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#TL;DR - Selenium: to SaaS or not to SaaS

I looked at using a distributed build via Jenkins, Selenium Grid 2, Sauce Labs, and BrowserStack in order to see what strategy was correct for us in order to run our Selenium tests in parallel. Unfortunately, BrowserStack didn't work as I had expected and am currently in the midst of customer support.

I apologize this is taking much longer than expected. We are still actively working on a fix. Rest assured we will keep you posted as things progress. - BrowserStack Support

I set up three small EC2 machines on Amazon AWS, which is the size that BrowserStack uses. This keeps our results comparable each other. There was one master machine and two slave machines. The master machine had Jenkins installed on it and was the hub for Selenium Grid 2, Sauce Labs, and BrowserStack. The two slave machines executed the tests for the distributed build and for Selenium Grid 2. There were two groups of five tests each, the tests were identical other than the tag for grouping. I ran the tests in parallel for all four strategies and the results are below with the exclusion of BrowserStack.

Average Time Per Test Average Test Time per Suite Average Overhead Time per Suite Total Average Suite Time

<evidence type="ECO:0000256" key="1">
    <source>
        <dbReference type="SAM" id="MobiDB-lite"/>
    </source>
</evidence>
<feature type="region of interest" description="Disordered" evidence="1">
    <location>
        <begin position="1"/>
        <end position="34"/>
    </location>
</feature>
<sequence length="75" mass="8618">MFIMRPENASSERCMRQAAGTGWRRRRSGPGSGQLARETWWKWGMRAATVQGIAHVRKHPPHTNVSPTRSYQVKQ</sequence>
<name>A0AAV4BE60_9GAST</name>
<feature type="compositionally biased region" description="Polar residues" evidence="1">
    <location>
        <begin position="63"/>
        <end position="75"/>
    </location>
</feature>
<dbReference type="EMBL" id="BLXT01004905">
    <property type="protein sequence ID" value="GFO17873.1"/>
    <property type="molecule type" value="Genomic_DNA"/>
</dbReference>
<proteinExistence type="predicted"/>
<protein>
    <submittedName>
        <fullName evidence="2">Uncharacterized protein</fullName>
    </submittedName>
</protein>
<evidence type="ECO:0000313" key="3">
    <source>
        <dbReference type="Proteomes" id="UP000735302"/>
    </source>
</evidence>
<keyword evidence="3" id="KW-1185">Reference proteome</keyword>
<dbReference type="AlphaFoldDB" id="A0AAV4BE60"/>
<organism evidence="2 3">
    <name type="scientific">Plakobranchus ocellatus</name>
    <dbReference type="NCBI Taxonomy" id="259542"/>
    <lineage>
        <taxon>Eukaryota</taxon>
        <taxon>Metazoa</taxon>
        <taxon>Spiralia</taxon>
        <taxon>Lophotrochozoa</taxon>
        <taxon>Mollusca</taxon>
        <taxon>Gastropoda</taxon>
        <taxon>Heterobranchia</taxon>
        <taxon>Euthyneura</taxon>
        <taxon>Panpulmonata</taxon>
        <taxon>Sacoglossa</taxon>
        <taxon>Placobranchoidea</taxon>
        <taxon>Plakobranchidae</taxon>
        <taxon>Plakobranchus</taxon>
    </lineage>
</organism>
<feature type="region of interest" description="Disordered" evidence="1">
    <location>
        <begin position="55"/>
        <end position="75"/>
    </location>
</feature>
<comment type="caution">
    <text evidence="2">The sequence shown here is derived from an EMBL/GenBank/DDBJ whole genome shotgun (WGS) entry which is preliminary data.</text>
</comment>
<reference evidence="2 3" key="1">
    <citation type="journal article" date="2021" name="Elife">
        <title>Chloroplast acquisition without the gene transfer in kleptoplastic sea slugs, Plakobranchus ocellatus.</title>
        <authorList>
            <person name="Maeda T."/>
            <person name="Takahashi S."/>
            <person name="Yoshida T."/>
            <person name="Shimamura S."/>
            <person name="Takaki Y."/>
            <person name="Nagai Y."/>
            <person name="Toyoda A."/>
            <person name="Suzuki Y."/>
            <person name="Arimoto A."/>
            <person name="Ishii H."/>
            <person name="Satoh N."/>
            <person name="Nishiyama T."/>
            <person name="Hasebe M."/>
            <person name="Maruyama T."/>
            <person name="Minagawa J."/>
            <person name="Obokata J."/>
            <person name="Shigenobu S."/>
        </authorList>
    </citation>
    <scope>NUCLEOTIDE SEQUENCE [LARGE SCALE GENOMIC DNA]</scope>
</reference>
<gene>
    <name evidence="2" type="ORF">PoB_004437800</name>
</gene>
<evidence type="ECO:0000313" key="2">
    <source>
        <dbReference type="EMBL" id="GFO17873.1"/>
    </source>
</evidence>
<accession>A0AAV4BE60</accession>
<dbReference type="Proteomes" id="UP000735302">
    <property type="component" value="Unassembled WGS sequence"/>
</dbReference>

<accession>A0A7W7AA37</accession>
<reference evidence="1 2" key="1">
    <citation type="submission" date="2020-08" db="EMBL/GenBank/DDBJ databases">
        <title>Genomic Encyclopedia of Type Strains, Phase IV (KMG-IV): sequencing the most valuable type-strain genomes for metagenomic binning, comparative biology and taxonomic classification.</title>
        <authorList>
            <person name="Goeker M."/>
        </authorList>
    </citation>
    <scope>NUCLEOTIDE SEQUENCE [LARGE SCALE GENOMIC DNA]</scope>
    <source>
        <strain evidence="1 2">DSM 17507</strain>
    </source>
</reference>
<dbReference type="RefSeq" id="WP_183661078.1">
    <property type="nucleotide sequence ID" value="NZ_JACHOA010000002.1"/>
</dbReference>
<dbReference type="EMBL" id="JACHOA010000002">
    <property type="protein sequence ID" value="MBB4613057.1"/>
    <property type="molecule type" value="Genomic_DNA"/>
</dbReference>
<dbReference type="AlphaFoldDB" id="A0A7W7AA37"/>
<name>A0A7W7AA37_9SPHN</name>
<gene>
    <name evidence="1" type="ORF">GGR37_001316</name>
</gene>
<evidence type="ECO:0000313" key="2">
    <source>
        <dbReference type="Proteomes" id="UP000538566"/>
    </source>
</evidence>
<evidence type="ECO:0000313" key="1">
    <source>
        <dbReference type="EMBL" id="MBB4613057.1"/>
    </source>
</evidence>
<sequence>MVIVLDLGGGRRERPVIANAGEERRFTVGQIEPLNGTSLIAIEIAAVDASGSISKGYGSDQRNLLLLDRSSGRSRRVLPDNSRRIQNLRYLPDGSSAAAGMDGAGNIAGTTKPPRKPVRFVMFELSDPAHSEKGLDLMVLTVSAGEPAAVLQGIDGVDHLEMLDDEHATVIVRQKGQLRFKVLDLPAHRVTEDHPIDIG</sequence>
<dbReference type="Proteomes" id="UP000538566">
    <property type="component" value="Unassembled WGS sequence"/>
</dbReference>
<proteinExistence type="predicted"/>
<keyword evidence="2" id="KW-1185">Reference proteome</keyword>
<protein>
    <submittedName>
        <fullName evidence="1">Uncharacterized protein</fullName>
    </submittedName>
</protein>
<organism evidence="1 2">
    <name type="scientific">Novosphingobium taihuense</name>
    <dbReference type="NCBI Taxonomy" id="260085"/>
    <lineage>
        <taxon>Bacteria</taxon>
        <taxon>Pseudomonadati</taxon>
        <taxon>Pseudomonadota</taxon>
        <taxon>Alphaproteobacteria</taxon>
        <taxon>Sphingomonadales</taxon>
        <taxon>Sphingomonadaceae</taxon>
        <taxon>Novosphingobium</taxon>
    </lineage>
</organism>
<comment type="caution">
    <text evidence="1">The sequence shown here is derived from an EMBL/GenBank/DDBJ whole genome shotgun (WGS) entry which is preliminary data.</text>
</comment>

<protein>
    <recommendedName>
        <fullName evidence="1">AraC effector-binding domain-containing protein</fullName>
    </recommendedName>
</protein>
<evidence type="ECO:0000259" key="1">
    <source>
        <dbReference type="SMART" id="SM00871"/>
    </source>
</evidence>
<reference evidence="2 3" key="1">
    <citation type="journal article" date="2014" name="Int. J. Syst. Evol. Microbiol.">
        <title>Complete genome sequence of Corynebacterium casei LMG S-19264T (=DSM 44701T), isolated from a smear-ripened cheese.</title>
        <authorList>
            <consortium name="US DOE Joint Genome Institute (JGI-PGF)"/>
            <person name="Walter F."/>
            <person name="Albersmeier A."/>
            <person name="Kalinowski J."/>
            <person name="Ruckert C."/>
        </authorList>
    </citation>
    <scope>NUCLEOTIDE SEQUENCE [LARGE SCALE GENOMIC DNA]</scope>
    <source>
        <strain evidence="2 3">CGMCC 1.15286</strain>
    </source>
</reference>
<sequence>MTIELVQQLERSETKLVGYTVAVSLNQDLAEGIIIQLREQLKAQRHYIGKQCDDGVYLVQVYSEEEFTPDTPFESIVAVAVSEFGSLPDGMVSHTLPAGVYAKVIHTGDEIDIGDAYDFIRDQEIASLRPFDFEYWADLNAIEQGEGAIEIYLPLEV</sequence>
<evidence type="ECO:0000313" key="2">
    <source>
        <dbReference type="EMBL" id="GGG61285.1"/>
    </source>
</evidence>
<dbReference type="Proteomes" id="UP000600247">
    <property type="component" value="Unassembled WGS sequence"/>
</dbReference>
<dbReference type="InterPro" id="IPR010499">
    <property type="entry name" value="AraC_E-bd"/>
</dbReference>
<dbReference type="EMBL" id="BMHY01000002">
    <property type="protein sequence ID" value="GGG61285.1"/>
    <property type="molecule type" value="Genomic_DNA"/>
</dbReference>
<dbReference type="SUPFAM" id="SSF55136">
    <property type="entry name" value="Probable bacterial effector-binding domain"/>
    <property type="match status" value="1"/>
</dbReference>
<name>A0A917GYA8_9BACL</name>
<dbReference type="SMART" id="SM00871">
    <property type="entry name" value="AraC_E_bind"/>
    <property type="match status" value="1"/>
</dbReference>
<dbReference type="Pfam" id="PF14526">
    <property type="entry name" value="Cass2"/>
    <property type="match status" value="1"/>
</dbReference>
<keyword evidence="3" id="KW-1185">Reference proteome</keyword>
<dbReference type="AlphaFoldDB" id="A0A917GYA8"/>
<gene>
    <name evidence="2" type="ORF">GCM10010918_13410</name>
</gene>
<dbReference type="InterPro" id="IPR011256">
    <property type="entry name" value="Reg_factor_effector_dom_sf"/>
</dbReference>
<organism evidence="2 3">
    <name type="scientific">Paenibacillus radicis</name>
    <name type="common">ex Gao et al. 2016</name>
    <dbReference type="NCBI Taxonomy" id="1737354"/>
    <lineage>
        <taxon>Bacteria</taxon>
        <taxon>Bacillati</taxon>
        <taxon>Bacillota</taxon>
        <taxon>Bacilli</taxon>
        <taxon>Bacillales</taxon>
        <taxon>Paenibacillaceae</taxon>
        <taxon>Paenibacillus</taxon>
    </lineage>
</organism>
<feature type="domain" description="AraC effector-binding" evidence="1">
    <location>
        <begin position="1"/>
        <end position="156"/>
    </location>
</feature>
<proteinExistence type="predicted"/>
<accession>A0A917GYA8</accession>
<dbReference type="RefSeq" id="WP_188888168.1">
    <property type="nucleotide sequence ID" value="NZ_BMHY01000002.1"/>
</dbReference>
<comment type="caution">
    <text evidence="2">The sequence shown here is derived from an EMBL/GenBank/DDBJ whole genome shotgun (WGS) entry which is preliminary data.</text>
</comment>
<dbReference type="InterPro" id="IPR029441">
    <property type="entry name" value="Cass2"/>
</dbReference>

Grid 00:06.90 00:34.50 00:00.65 00:35.15
Jenkins 00:03.68 00:18.40 00:30.79 00:49.19
Sauce Labs 00:32.32 02:41.60 00:00.97 02:42.57

When it comes to running tests on local infrastructure, they are fast. A distributed build test execution is faster than Selenium Grid 2 however the entire suite performance depends on how many tests are executed compared to any setup due to necessary overhead (copying framework to the slaves in our case). A distributed build can be more difficult to maintain than Selenium Grid 2. Selenium Grid 2 will maintain it's performance standard because there is no overhead required to run a test. A distributed build would be a good option if one was already set up or if you aren't afraid of maintenance.

The benefit of a SaaS service is simple. Servers do not have to be maintained in order to execute tests; it's very easy to use hundreds of different configurations. Unfortunately, I wasn't able to compare Sauce Labs and BrowserStack side by side. The detriment is that testing requires a lot more time which has to be paid for, whether it be monetary, slow throughput, or a bigger disruption in the development cycle.

The decision between using a SaaS service for running Selenium tests in parallel and creating your own server farm really depends on the organization. If throughput is your first priority, then Jenkins or Selenium Grid 2 are a great options, but if adding more infrastructure is a nightmare, it's a lot easier to hand off to BrowserStack or Sauce Labs.

To see the results, logs, and source code, view it on Git Hub